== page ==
Ohio University Nursing Major Completes Internship in Hospital During COVID-19 Pandemic< < Back to
During the COVID-19 pandemic, nurses across the country have been heralded for their sacrifice and bravery while fighting on the front lines of a pandemic that has taken hundreds of thousands of lives. Coltin Gatts is a sophomore nursing major from Powell, Ohio. While completing his Ohio University coursework online and from home in the spring semester of 2020, he was also completing an internship at two local hospitals during the pandemic.
Gatts’ mother is a nurse, but he never thought about following in her footsteps at a young age. He credits witnessing his mother’s willingness to help others while on a family vacation with giving him his first true appreciation for the profession.
“This lady had cut her foot on a sea shell and people were just walking by. Then, my mom noticed. She ran up to the restaurant that was right up the beach, grabbed towels from their waitstaff and started applying first aid,” he said.
“Immediately, instead of seeing all the blood and being grossed out like most people usually are, I was just so into it. I was like, ‘Wow. This is cool,’ and the lady was just so thankful for it. It just really changed my idea of it. It just really changed my idea of it,” he said.
Still, Gatts wasn’t entirely sure he wanted to pursue nursing as his career, but when his school, and the rest of the world, was shut down due to the COVID-19 pandemic, he said he was inspired to make it his life’s work.
“When all this started happening, I switched my major from accounting to intended nursing,” he said. “My sister works at The Ross now, so she helped me get the [internship] there, and so when I was doing that, I was like: ‘Yeah I’m definitely doing this.’”
Gatts spent his internship splitting his time between the Richard M. Ross Heart Hospital and The Wexner Medical Center at The Ohio State University in Columbus, Ohio. He worked six hours a week in two-hour increments. While there, Gatts spent his time as “a gopher” as he puts it, while also gaining experience by observing how the full time nurses did their jobs.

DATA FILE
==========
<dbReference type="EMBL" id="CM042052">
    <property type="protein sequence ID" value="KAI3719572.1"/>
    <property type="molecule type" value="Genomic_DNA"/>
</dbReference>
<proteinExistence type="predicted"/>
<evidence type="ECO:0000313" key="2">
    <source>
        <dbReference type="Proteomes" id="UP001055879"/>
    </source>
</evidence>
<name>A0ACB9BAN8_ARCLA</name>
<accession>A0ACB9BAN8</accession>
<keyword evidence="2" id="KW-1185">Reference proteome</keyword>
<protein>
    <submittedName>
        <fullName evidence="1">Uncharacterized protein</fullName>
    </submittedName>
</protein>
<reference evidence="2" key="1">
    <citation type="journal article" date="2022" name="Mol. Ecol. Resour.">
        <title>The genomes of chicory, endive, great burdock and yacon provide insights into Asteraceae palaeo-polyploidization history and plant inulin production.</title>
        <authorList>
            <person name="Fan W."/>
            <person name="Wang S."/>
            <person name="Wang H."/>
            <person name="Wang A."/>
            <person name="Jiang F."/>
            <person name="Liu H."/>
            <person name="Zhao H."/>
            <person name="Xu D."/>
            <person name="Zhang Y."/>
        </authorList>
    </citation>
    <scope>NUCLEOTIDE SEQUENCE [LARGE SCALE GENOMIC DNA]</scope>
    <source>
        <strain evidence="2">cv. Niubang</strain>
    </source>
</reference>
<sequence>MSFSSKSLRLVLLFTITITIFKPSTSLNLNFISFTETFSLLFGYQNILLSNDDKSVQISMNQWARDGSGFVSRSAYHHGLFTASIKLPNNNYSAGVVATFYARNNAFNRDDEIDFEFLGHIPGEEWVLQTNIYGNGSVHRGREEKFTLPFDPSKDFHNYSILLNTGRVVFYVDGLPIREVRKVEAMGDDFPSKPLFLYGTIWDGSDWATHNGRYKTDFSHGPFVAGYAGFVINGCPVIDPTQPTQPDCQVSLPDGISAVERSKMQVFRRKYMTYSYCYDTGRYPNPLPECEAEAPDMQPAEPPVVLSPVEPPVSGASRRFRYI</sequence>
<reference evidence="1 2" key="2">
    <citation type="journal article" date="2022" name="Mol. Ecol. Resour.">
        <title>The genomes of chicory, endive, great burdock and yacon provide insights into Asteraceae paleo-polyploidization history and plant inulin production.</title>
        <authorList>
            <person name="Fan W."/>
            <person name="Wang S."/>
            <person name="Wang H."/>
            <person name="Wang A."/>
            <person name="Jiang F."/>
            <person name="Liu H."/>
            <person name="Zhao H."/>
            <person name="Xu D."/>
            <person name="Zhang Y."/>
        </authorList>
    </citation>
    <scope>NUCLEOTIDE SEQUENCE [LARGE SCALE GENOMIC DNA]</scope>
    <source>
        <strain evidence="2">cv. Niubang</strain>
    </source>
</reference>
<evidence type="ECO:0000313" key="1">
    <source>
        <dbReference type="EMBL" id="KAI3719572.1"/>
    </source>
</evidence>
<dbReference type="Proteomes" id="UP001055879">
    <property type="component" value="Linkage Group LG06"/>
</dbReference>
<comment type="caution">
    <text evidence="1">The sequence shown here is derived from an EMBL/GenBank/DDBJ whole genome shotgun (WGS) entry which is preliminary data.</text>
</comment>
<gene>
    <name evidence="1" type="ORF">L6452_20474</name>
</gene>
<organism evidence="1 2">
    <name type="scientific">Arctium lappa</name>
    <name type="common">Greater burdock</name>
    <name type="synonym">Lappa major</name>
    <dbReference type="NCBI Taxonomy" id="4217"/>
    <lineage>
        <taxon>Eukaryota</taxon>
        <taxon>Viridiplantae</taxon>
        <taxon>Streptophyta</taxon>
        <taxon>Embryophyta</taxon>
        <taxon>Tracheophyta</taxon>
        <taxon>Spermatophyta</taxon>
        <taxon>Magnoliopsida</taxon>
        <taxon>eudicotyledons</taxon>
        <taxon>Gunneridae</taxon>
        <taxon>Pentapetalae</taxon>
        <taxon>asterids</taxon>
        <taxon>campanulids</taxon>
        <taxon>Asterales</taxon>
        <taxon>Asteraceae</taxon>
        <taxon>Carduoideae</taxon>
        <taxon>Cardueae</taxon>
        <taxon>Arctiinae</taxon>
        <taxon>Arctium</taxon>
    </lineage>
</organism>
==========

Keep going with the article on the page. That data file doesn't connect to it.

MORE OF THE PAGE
“I worked the front desk, so I just checked people in every now and then. If they had enough people doing that, then I would be able to go and follow around an active nurse. She was a professor at OSU.”
“I’d follow them around and they’d be like, ‘Alright, this is how you’re going to check for blood pressure. We’re going to walk in this room and I’m going to do it, but just watch how I do it,’” he said. “Just stuff to get me more experience before I go into my clinicals.”
The Front Lines
In a study published in Intensive & Critical Care Nursing Journal, 29 of the 109 nurses surveyed or 26.6% of the nurses surveyed reported experiencing “moderate” levels of depression. 23 out of 109 or 21.1% of the nurses surveyed reported experiencing “Extreme/Severe” levels of anxiety. 18 out of 109, or 16.5% of nurses surveyed reported “mild” levels of stress. Gatts said he spent about two weeks on the COVID-19 floor. While he didn’t get to see his own patients, he got to witness first-hand what the front lines of the pandemic were like for the full time nurses working there.
“I was passing out PPE at one point, so I was just sitting at a desk, I had all my protective gear on, and the nurses would just come flying over to me after going patient to patient. They were super stressed out so I was just trying to have everything set up so they could just grab the pile, go change, and then come back out,” he said.
“It was really putting a toll on the nurses for sure. They were stuck on a floor where there wasn’t much but misery and death. It was a very desolate area.”
Gatts said he remembers one instance in particular, where the stress of working in the hospital during the pandemic became too much for one nurse to handle.
“There was this one lady, she had just had a daughter recently, so she was just getting back in the swing of things. Then when it hit she was just moping around trying her best, but its a lot of moving room to room. She wasn’t prepared for that. It’s like an athlete in the off-season. They have to do the training to come back for conditioning,” he said. “Two weeks into it she was like ‘Okay, I can’t do this. I have a kid.’”
A Unique Perspective
Gatts is continuing his studies at Ohio University in hopes of becoming a registered nurse. As he looks back on his internship as “not just work experience, but a life experience,” as he puts it. One that gives him a perspective that he feels is hard for a lot of people his age to grasp.
“Not enough people are going out and doing their own research or getting first-hand experience,” he said. “[People say] ‘Oh, well it doesn’t affect people 18-24 as bad,’ but it’s like ‘Yeah, but if you were the people that spread it the most, do you want to affect your grandma when you go home for Thanksgiving? You’ve got to try and think about other people.”